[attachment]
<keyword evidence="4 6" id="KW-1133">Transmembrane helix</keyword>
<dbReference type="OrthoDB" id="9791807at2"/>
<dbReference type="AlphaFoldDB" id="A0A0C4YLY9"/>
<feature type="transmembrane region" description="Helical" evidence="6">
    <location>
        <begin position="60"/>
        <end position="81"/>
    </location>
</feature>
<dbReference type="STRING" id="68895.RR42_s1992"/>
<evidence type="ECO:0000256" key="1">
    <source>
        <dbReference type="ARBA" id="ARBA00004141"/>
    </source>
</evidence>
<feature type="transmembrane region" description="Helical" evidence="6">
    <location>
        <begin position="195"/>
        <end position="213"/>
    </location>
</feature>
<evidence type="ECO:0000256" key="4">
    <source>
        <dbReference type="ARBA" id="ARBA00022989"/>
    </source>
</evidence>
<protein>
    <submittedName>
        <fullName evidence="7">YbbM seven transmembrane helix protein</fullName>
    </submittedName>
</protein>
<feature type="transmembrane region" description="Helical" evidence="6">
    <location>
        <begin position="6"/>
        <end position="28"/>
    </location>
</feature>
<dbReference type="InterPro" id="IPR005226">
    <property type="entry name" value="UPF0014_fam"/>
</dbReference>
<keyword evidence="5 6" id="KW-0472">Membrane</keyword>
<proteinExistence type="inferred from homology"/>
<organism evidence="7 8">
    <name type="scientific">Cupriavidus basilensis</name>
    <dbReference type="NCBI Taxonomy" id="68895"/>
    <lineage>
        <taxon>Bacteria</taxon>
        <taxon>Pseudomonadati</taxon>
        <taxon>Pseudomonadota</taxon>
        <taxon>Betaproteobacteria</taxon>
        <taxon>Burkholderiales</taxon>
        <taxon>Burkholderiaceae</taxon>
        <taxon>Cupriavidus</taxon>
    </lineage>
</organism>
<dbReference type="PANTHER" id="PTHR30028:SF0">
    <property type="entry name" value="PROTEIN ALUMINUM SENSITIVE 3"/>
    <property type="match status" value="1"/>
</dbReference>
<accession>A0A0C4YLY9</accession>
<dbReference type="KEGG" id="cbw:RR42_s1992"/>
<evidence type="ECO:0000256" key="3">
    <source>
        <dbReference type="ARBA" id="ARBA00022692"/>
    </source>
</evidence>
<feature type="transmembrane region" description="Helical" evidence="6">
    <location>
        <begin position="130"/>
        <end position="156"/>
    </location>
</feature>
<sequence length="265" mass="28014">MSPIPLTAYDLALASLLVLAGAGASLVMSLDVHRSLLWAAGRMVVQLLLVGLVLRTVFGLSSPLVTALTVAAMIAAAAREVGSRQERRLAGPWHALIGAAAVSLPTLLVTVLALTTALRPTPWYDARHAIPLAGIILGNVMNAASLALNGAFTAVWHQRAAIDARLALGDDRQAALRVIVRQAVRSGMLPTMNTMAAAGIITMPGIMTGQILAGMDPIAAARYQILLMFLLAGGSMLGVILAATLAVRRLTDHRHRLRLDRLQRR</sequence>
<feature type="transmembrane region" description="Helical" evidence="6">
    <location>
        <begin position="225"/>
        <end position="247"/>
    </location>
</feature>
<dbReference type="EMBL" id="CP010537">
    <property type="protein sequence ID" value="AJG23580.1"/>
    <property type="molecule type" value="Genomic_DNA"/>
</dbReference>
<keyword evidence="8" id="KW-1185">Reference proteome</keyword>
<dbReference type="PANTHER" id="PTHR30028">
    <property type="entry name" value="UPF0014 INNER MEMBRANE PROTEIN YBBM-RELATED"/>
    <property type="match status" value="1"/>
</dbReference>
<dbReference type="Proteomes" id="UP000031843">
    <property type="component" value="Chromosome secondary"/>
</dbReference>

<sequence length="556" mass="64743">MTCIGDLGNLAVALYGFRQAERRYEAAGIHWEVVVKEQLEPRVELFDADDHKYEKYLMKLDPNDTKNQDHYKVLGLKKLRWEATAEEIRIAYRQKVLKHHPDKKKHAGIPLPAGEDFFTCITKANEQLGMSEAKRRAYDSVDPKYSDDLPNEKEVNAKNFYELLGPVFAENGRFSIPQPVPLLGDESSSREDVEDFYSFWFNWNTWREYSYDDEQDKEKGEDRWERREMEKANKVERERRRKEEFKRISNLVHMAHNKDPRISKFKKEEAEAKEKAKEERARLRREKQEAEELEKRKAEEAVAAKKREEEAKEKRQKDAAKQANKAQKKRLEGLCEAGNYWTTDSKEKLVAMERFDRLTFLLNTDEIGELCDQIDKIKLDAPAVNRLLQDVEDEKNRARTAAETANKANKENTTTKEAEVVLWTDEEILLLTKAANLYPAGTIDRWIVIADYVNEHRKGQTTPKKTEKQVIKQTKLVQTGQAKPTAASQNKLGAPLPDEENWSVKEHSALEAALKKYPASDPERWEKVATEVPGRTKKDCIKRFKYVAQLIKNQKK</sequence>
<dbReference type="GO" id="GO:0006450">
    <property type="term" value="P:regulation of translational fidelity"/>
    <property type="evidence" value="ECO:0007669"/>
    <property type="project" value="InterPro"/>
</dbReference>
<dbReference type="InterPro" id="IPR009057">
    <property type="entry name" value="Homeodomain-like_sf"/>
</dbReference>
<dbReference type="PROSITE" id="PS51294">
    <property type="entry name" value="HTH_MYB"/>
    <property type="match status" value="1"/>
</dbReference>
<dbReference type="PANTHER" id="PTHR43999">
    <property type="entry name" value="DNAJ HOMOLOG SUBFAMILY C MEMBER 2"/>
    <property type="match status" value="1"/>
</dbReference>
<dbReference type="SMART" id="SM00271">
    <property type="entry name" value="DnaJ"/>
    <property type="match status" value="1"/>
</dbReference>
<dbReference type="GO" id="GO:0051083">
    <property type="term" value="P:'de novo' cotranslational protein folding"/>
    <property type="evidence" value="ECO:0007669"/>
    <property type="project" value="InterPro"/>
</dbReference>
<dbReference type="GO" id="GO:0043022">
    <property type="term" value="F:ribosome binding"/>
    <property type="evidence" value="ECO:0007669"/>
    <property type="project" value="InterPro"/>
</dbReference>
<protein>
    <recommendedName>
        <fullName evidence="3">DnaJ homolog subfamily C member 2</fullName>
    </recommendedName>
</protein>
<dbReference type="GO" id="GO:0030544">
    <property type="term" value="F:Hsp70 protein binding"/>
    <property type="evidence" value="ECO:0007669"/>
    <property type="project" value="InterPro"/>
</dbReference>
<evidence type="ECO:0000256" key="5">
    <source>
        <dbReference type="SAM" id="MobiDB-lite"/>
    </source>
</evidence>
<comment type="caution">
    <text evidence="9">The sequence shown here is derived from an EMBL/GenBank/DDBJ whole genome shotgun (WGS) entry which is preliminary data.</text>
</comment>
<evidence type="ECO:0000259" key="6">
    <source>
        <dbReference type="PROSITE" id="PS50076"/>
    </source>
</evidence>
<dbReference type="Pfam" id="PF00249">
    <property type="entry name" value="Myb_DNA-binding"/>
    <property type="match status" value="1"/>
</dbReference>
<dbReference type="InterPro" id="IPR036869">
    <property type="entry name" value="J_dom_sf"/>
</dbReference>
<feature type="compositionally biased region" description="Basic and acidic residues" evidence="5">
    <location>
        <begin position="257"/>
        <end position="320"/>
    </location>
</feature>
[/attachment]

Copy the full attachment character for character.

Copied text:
<keyword evidence="4 6" id="KW-1133">Transmembrane helix</keyword>
<dbReference type="OrthoDB" id="9791807at2"/>
<dbReference type="AlphaFoldDB" id="A0A0C4YLY9"/>
<feature type="transmembrane region" description="Helical" evidence="6">
    <location>
        <begin position="60"/>
        <end position="81"/>
    </location>
</feature>
<dbReference type="STRING" id="68895.RR42_s1992"/>
<evidence type="ECO:0000256" key="1">
    <source>
        <dbReference type="ARBA" id="ARBA00004141"/>
    </source>
</evidence>
<feature type="transmembrane region" description="Helical" evidence="6">
    <location>
        <begin position="195"/>
        <end position="213"/>
    </location>
</feature>
<evidence type="ECO:0000256" key="4">
    <source>
        <dbReference type="ARBA" id="ARBA00022989"/>
    </source>
</evidence>
<protein>
    <submittedName>
        <fullName evidence="7">YbbM seven transmembrane helix protein</fullName>
    </submittedName>
</protein>
<feature type="transmembrane region" description="Helical" evidence="6">
    <location>
        <begin position="6"/>
        <end position="28"/>
    </location>
</feature>
<dbReference type="InterPro" id="IPR005226">
    <property type="entry name" value="UPF0014_fam"/>
</dbReference>
<keyword evidence="5 6" id="KW-0472">Membrane</keyword>
<proteinExistence type="inferred from homology"/>
<organism evidence="7 8">
    <name type="scientific">Cupriavidus basilensis</name>
    <dbReference type="NCBI Taxonomy" id="68895"/>
    <lineage>
        <taxon>Bacteria</taxon>
        <taxon>Pseudomonadati</taxon>
        <taxon>Pseudomonadota</taxon>
        <taxon>Betaproteobacteria</taxon>
        <taxon>Burkholderiales</taxon>
        <taxon>Burkholderiaceae</taxon>
        <taxon>Cupriavidus</taxon>
    </lineage>
</organism>
<dbReference type="PANTHER" id="PTHR30028:SF0">
    <property type="entry name" value="PROTEIN ALUMINUM SENSITIVE 3"/>
    <property type="match status" value="1"/>
</dbReference>
<accession>A0A0C4YLY9</accession>
<dbReference type="KEGG" id="cbw:RR42_s1992"/>
<evidence type="ECO:0000256" key="3">
    <source>
        <dbReference type="ARBA" id="ARBA00022692"/>
    </source>
</evidence>
<feature type="transmembrane region" description="Helical" evidence="6">
    <location>
        <begin position="130"/>
        <end position="156"/>
    </location>
</feature>
<sequence length="265" mass="28014">MSPIPLTAYDLALASLLVLAGAGASLVMSLDVHRSLLWAAGRMVVQLLLVGLVLRTVFGLSSPLVTALTVAAMIAAAAREVGSRQERRLAGPWHALIGAAAVSLPTLLVTVLALTTALRPTPWYDARHAIPLAGIILGNVMNAASLALNGAFTAVWHQRAAIDARLALGDDRQAALRVIVRQAVRSGMLPTMNTMAAAGIITMPGIMTGQILAGMDPIAAARYQILLMFLLAGGSMLGVILAATLAVRRLTDHRHRLRLDRLQRR</sequence>
<feature type="transmembrane region" description="Helical" evidence="6">
    <location>
        <begin position="225"/>
        <end position="247"/>
    </location>
</feature>
<dbReference type="EMBL" id="CP010537">
    <property type="protein sequence ID" value="AJG23580.1"/>
    <property type="molecule type" value="Genomic_DNA"/>
</dbReference>
<keyword evidence="8" id="KW-1185">Reference proteome</keyword>
<dbReference type="PANTHER" id="PTHR30028">
    <property type="entry name" value="UPF0014 INNER MEMBRANE PROTEIN YBBM-RELATED"/>
    <property type="match status" value="1"/>
</dbReference>
<dbReference type="Proteomes" id="UP000031843">
    <property type="component" value="Chromosome secondary"/>
</dbReference>

<sequence length="556" mass="64743">MTCIGDLGNLAVALYGFRQAERRYEAAGIHWEVVVKEQLEPRVELFDADDHKYEKYLMKLDPNDTKNQDHYKVLGLKKLRWEATAEEIRIAYRQKVLKHHPDKKKHAGIPLPAGEDFFTCITKANEQLGMSEAKRRAYDSVDPKYSDDLPNEKEVNAKNFYELLGPVFAENGRFSIPQPVPLLGDESSSREDVEDFYSFWFNWNTWREYSYDDEQDKEKGEDRWERREMEKANKVERERRRKEEFKRISNLVHMAHNKDPRISKFKKEEAEAKEKAKEERARLRREKQEAEELEKRKAEEAVAAKKREEEAKEKRQKDAAKQANKAQKKRLEGLCEAGNYWTTDSKEKLVAMERFDRLTFLLNTDEIGELCDQIDKIKLDAPAVNRLLQDVEDEKNRARTAAETANKANKENTTTKEAEVVLWTDEEILLLTKAANLYPAGTIDRWIVIADYVNEHRKGQTTPKKTEKQVIKQTKLVQTGQAKPTAASQNKLGAPLPDEENWSVKEHSALEAALKKYPASDPERWEKVATEVPGRTKKDCIKRFKYVAQLIKNQKK</sequence>
<dbReference type="GO" id="GO:0006450">
    <property type="term" value="P:regulation of translational fidelity"/>
    <property type="evidence" value="ECO:0007669"/>
    <property type="project" value="InterPro"/>
</dbReference>
<dbReference type="InterPro" id="IPR009057">
    <property type="entry name" value="Homeodomain-like_sf"/>
</dbReference>
<dbReference type="PROSITE" id="PS51294">
    <property type="entry name" value="HTH_MYB"/>
    <property type="match status" value="1"/>
</dbReference>
<dbReference type="PANTHER" id="PTHR43999">
    <property type="entry name" value="DNAJ HOMOLOG SUBFAMILY C MEMBER 2"/>
    <property type="match status" value="1"/>
</dbReference>
<dbReference type="SMART" id="SM00271">
    <property type="entry name" value="DnaJ"/>
    <property type="match status" value="1"/>
</dbReference>
<dbReference type="GO" id="GO:0051083">
    <property type="term" value="P:'de novo' cotranslational protein folding"/>
    <property type="evidence" value="ECO:0007669"/>
    <property type="project" value="InterPro"/>
</dbReference>
<dbReference type="GO" id="GO:0043022">
    <property type="term" value="F:ribosome binding"/>
    <property type="evidence" value="ECO:0007669"/>
    <property type="project" value="InterPro"/>
</dbReference>
<protein>
    <recommendedName>
        <fullName evidence="3">DnaJ homolog subfamily C member 2</fullName>
    </recommendedName>
</protein>
<dbReference type="GO" id="GO:0030544">
    <property type="term" value="F:Hsp70 protein binding"/>
    <property type="evidence" value="ECO:0007669"/>
    <property type="project" value="InterPro"/>
</dbReference>
<evidence type="ECO:0000256" key="5">
    <source>
        <dbReference type="SAM" id="MobiDB-lite"/>
    </source>
</evidence>
<comment type="caution">
    <text evidence="9">The sequence shown here is derived from an EMBL/GenBank/DDBJ whole genome shotgun (WGS) entry which is preliminary data.</text>
</comment>
<evidence type="ECO:0000259" key="6">
    <source>
        <dbReference type="PROSITE" id="PS50076"/>
    </source>
</evidence>
<dbReference type="Pfam" id="PF00249">
    <property type="entry name" value="Myb_DNA-binding"/>
    <property type="match status" value="1"/>
</dbReference>
<dbReference type="InterPro" id="IPR036869">
    <property type="entry name" value="J_dom_sf"/>
</dbReference>
<feature type="compositionally biased region" description="Basic and acidic residues" evidence="5">
    <location>
        <begin position="257"/>
        <end position="320"/>
    </location>
</feature>